After almost two years of fruitless job search at the end of his National Service with an engineering company, Justice Offei Jr settled on one of his numerous business ideas.
Embarking on a spiritual exercise, he felt “fulfilled and more empowered” to get his business of the ground with almost nothing.
With a model to enter the Microfinance space, specifically micro lending, he rented a space with the support of his friend and as if planned, his cousin gave him a financial backing to start off.
In 2016, Sikadan which literally translates into Money House in the Akan language was born serving undeserved communities and people in the informal sector in Adentan, a suburb of Accra and its environs.
Sikadan Microcredit Services (Formerly Sikadan Money Lending) is a tier 4 Microfinance that provides microcredit to individuals, businesses and other SME Economic units mostly people in the informal sector.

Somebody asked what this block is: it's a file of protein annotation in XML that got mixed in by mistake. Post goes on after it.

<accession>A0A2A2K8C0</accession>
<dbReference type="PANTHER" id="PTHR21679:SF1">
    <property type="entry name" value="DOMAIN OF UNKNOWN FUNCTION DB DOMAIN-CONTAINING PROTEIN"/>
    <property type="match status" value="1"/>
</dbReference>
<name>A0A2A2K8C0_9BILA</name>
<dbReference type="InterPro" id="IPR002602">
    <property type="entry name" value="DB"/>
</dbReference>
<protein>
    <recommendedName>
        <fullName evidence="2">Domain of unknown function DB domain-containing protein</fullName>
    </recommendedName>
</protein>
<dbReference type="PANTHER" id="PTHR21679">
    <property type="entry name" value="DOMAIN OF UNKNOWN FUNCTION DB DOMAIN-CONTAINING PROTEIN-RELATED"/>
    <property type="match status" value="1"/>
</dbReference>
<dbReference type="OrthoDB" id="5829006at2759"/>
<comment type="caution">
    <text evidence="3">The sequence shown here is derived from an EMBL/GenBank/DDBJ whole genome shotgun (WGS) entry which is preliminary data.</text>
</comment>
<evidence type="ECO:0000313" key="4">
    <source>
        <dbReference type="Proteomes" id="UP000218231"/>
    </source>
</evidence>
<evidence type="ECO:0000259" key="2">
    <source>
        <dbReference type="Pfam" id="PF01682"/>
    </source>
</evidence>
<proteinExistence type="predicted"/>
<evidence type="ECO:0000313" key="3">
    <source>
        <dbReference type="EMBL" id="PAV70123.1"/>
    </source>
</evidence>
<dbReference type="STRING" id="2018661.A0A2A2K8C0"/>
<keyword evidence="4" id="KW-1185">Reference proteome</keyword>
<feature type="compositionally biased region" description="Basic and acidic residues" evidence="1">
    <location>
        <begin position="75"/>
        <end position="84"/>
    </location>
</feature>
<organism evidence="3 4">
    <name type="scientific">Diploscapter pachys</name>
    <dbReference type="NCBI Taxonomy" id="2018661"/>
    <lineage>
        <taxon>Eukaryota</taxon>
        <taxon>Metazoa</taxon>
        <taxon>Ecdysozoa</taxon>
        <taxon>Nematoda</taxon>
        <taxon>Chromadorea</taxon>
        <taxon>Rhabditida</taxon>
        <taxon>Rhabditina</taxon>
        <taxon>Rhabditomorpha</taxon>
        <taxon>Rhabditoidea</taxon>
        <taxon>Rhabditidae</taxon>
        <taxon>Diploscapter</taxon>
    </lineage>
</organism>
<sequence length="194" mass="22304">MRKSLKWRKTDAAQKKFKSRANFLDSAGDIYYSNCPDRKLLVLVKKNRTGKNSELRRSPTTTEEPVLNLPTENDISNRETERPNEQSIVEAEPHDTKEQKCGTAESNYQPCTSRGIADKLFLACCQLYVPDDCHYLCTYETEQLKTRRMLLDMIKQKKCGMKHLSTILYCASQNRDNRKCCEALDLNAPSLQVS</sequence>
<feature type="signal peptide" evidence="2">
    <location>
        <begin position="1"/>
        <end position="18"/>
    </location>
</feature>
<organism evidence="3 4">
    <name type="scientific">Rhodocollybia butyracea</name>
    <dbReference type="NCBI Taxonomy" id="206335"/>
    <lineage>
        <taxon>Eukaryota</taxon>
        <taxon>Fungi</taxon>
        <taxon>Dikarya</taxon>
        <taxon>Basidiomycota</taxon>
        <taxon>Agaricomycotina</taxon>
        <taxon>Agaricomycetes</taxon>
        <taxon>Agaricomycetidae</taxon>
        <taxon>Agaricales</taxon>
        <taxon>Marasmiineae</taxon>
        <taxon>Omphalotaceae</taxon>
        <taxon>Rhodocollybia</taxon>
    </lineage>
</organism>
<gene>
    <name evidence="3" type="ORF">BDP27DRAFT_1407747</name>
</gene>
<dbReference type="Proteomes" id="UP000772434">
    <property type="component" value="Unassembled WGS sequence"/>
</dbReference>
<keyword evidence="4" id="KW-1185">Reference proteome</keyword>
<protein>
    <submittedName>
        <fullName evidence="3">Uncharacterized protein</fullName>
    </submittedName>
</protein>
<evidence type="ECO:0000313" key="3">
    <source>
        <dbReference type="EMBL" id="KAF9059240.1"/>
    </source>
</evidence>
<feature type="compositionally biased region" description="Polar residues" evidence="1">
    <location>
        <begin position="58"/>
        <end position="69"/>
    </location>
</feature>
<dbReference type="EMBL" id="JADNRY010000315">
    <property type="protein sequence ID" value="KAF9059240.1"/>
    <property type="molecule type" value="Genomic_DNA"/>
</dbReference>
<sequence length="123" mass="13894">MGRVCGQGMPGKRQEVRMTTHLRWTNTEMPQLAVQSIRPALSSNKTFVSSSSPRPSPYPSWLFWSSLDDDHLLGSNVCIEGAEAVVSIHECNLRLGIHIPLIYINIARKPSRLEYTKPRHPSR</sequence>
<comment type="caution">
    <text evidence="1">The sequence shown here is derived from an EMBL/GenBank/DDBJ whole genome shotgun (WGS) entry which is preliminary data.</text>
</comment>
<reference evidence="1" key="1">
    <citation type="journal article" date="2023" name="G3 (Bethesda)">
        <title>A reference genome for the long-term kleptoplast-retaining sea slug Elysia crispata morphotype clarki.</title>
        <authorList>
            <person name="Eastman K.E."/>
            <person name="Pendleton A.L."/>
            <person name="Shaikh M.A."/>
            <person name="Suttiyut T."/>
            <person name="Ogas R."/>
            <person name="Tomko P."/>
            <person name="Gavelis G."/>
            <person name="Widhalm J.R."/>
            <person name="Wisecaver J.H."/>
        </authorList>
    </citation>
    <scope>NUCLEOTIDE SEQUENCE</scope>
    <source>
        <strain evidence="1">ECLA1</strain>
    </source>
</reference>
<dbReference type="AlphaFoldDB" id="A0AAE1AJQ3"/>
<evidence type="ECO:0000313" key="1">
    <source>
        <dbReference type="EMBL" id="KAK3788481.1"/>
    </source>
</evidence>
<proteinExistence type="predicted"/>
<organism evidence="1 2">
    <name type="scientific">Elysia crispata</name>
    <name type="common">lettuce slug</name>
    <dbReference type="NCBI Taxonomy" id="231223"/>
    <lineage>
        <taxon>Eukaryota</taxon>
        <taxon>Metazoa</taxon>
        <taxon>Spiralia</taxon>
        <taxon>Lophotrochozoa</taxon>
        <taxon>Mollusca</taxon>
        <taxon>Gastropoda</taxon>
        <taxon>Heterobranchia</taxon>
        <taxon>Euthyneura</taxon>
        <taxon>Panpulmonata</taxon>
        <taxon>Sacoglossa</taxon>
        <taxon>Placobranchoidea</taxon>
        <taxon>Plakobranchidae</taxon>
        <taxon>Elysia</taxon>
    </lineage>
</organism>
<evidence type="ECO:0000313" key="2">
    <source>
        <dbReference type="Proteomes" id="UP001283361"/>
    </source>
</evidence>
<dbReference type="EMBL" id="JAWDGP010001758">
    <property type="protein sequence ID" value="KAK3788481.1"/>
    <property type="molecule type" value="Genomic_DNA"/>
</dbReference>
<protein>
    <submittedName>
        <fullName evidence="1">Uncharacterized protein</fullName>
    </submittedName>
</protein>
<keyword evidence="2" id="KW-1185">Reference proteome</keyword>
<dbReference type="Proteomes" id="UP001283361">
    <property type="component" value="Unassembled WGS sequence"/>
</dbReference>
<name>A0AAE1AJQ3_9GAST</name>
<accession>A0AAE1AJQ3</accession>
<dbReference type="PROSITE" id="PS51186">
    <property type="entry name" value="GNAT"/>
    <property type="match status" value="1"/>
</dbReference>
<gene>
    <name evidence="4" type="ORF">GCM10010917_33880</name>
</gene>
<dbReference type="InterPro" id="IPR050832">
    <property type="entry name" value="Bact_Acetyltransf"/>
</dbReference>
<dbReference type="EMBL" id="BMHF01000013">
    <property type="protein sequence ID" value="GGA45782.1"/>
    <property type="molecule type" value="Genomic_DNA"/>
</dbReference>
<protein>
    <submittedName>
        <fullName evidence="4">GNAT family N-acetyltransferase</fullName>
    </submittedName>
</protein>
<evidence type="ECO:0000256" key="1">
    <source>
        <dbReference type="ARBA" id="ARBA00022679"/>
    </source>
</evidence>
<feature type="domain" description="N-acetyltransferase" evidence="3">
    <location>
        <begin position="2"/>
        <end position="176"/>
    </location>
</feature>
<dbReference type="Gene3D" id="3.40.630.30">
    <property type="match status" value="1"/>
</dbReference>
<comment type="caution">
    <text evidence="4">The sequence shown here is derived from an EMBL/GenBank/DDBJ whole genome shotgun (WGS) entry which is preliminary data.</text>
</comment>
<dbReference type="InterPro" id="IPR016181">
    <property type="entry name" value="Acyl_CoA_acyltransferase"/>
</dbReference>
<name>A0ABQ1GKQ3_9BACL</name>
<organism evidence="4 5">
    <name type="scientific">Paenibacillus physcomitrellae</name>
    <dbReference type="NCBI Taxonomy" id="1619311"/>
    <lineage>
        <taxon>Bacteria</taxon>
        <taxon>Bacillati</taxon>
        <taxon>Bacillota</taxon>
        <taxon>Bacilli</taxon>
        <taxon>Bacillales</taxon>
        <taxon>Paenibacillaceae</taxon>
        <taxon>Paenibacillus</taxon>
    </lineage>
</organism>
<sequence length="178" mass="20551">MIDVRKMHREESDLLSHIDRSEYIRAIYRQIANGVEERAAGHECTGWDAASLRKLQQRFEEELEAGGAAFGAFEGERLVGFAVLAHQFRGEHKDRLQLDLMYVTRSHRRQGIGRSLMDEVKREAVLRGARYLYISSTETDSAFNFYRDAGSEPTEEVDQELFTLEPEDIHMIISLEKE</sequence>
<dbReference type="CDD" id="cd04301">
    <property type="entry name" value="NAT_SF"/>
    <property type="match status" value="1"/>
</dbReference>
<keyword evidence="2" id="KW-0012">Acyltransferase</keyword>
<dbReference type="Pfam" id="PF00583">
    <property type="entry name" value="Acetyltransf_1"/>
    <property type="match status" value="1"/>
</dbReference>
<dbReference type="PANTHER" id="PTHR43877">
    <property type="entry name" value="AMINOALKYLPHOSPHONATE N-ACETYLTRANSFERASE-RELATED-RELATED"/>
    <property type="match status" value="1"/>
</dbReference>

Sikadan, according to its founder, have had 400 clients participation and 80 beneficiaries since its inception.
Offei Jr, 32, was born with entrepreneurship in his genes; his mother is a caterer and dad a contractor who deals in automobiles too.
It was surprising to know that his initial plan was far from becoming an entrepreneur immediately after school although he hatched his first business idea during first year at the university.
“All I had in mind was to complete school, work for 5 years and start my own business but I later found out that entrepreneurship is something I can’t do away with,” he told Business World Ghana in an interview.
The relative success Sikadan is riding on isn’t devoid of downsides.
“In our first year, we had a lot of applicants but gave out loans to 20 people. You can have a lot of people but because of credit risk management you need to know where your money is going,” he said.